Newest Member: applepie123


I've never met a sociopath I didn't like.

Opinions on monogamy following divorce after infidelity?

Some may find this subject TRIGGERY so to start with here's a health warning to those starting out on their new relationship journeys. I do not wish to cause anyone any more pain!!

Maybe this thread would be better in General (Mods please feel free to move or even delete) but I'm interested in how those who have been through the trauma of infidelity and have eventually come out the other side now feel about the concept of monogamy and whether their beliefs have changed at all as a result of being cheated on as they start new relationships, particularly those who were in long term marriages and are of a certain age! grin

I'm much more interested in opinions from BS's but remorseful and reconciling WS's thoughts are welcome also as are those who have found a path going forward that doesn't embrace the concept of monogamy in their relationship(s).

From my own perspective the deep betrayal 6 years ago following a 25 year relationship, certainly made me think deeply about this subject and how I can (maybe?) protect myself from ever experiencing this kind of pain ever again. (I have been and still am monogamous in all my relationships).

This is all very subjective so I hope we will respect other's opinions that might differ from our own on this personal and sensitive issue.

20 comments posted: Friday, October 1st, 2021

As a BS was there a healthier way of dealing with betrayal?

Amongst other relationship issues I’ve been thinking about recently, I do wonder as a former BS whether there was an emotionally healthier and more mature way to have reacted to the devastating pain I felt on D-day and beyond.

I suspect like many on here who suddenly discover their spouse's infidelity out of the blue, I became an emotional, physical and mental wreck. I was utterly distraught, depressed and inconsolable. My very being was under attack! I look back on the worst 6 months of my life following D-day and wonder, had I been more emotionally intelligent and maybe ‘wiser’ whether I could have saved myself some of the worst trauma and devastation I went through.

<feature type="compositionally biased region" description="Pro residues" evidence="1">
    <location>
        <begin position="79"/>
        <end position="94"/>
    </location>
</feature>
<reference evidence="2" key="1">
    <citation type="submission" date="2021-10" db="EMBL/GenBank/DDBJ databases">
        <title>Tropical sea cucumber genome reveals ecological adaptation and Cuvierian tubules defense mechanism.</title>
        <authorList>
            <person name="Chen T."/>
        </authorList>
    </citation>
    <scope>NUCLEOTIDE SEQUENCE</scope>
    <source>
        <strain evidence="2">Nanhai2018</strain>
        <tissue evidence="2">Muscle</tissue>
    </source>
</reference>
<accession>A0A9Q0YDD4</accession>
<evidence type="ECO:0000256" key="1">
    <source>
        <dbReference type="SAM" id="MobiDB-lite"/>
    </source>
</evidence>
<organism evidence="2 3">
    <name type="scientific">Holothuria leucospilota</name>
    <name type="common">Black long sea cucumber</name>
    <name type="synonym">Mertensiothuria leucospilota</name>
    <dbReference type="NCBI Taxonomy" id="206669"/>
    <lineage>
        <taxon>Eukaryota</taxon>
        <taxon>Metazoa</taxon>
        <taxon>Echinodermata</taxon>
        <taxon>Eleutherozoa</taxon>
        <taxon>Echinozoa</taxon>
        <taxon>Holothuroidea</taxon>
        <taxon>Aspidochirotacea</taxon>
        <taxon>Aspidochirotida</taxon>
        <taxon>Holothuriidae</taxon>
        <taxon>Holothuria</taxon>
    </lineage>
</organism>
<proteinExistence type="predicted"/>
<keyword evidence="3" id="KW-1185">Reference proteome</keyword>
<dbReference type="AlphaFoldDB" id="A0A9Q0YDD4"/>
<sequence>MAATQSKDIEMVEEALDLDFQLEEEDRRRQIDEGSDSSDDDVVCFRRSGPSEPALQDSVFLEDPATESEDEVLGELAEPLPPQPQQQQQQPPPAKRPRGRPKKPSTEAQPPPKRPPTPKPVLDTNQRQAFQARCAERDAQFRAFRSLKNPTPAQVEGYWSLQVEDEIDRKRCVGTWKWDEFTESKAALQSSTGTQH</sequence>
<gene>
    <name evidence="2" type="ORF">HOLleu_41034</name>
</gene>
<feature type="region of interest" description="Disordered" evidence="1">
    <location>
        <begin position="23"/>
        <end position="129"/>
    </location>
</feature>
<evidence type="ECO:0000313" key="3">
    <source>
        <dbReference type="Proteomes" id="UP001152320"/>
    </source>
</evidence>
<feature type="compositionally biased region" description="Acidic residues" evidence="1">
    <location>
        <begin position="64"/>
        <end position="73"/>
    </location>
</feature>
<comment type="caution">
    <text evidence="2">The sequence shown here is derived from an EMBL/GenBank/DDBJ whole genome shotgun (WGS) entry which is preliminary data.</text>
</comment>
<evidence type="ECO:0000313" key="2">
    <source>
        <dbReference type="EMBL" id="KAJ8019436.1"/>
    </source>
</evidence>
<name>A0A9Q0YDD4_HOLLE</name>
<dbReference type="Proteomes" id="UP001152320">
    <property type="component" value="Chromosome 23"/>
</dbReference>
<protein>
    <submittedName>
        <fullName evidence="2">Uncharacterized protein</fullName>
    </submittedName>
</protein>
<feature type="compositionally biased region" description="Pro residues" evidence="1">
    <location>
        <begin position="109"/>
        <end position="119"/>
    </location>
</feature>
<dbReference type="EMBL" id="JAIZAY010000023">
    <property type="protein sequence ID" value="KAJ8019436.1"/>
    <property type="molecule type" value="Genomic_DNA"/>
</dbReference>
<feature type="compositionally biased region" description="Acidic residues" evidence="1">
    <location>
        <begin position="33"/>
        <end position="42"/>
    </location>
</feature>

Is there a better way to cope with the pain and trauma of infidelity where it’s not inevitable that we totally fall to pieces? And what does it tell us about ourselves when we do? How had we allowed our self esteem/self worth to plummet so far that we even sometimes considered life was not worth living any longer following discovery? Is emotional resilience something that we’re all born with to different degrees depending on our genetics and upbringing? Do we need to learn to be less sensitive to others words/actions and not take things so personally?

Just throwing some thoughts out there.

Edited to add...former wayward spouses very welcome to weigh in as well.

[This message edited by sillyoldsod at 8:40 AM, July 2nd (Friday)]

26 comments posted: Friday, July 2nd, 2021

Question about police shootings in the US.